How To Develop Your Company’s Core Values

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Every company has a set of values, whether or not they are codified or articulated. Having an expressed set of core values though creates a strong company culture, a team foundation, and sets your company apart from your competitors.

Coming up with a strong set of values and then living them out takes determination and commitment. If you are having trouble articulating your values, don’t worry, we have some fundamental questions to ask yourself to help you, and follow up with key ways to start living out your values. 

How to develop your company’s core values

 

Identify your values

To begin identifying your company’s core values, ask some of these foundational questions:

  • Why do you do what you do? 
  • Why does your company exist? What is your purpose? 
  • How is the world different with your company in it? What legacy are you leaving behind with your work?
  • Who does your company serve? 
  • What does your brand believe in? What are you willing to go to the mat for?
  • Are there certain fundamentals that are not up for compromise? What is non-negotiable for you?

These questions ask you to think critically about your foundations and aspirations. Both of which are bedrocks to values. The next set of questions asks you to think about what you presently have in terms of values, ideals, characters, ethics, in your team members:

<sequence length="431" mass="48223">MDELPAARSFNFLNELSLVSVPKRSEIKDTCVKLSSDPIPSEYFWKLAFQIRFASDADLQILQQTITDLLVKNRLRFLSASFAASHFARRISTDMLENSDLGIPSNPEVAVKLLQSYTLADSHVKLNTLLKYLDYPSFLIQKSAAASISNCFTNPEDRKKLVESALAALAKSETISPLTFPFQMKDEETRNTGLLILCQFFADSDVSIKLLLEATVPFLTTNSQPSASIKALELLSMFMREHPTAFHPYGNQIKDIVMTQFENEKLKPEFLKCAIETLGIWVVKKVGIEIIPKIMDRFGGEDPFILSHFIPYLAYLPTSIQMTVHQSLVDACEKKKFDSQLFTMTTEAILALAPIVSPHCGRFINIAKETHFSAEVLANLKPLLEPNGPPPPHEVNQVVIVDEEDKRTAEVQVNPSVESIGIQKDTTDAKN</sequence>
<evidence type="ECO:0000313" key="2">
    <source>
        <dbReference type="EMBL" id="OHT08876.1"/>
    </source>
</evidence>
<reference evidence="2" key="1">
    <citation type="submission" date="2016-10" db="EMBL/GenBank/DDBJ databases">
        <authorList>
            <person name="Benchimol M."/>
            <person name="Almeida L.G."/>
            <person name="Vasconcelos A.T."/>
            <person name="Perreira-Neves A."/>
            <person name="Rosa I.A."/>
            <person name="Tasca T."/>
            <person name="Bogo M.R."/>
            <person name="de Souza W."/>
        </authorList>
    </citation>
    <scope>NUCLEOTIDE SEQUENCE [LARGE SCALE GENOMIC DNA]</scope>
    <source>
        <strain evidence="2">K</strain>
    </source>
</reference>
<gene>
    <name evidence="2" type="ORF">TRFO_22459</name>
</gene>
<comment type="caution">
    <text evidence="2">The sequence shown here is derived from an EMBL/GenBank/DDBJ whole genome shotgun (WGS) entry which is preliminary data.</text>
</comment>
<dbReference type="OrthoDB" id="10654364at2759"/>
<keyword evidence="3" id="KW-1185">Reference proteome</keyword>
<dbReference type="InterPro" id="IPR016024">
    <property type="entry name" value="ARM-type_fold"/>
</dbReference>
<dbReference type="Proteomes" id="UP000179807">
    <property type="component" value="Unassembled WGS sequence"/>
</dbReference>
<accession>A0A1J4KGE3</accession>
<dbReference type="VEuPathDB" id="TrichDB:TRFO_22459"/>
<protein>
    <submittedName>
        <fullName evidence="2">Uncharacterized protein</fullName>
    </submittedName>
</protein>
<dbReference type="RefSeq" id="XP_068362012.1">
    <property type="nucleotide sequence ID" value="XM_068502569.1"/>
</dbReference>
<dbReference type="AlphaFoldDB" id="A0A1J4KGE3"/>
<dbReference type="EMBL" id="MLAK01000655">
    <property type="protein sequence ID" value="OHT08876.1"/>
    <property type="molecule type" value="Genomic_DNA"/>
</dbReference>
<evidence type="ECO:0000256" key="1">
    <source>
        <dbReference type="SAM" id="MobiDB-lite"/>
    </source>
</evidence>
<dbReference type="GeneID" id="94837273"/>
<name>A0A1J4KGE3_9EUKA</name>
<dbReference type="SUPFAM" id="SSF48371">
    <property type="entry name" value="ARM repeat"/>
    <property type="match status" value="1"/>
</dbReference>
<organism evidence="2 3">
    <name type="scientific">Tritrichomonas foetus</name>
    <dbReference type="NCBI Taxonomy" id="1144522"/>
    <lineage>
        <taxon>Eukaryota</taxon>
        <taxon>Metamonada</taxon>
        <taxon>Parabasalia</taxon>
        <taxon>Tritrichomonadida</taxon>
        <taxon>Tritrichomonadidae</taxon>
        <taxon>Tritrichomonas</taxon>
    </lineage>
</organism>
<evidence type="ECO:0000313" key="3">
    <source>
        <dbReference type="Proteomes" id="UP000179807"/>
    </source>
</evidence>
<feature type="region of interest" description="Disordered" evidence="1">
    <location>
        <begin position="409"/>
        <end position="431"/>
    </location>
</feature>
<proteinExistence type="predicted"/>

• What do you admire about your team? What do you want more of from your team? 
  • What drives your decision making? 
  • What are key qualities that every person a part of your company must possess and demonstrate? 
  • What behaviors and attributes do you think best demonstrate your company? 

These questions are intended to see where you are working from and working with––and what is missing. That balance of what you have and don’t have will be a determining factor in what kind of training and transformation your company has to do to begin living out your values and your purpose. 

This next set of questions ask you to look outside of your organization for inspiration: 

  • What are some sources of inspiration for your company?
  • Who are exemplars of values, ethics, and purpose you wish to embody and emulate? 
  • What do you have at your company that a competitor does not? 

A notable set of core values will differentiate your company from others in your marketplace. And looking outward at other organizations, companies, workplaces, can help you identify what you like about your existing work environment and present skills, what don’t you want to incorporate into your workplace, and or what you’d like to see in your company’s values.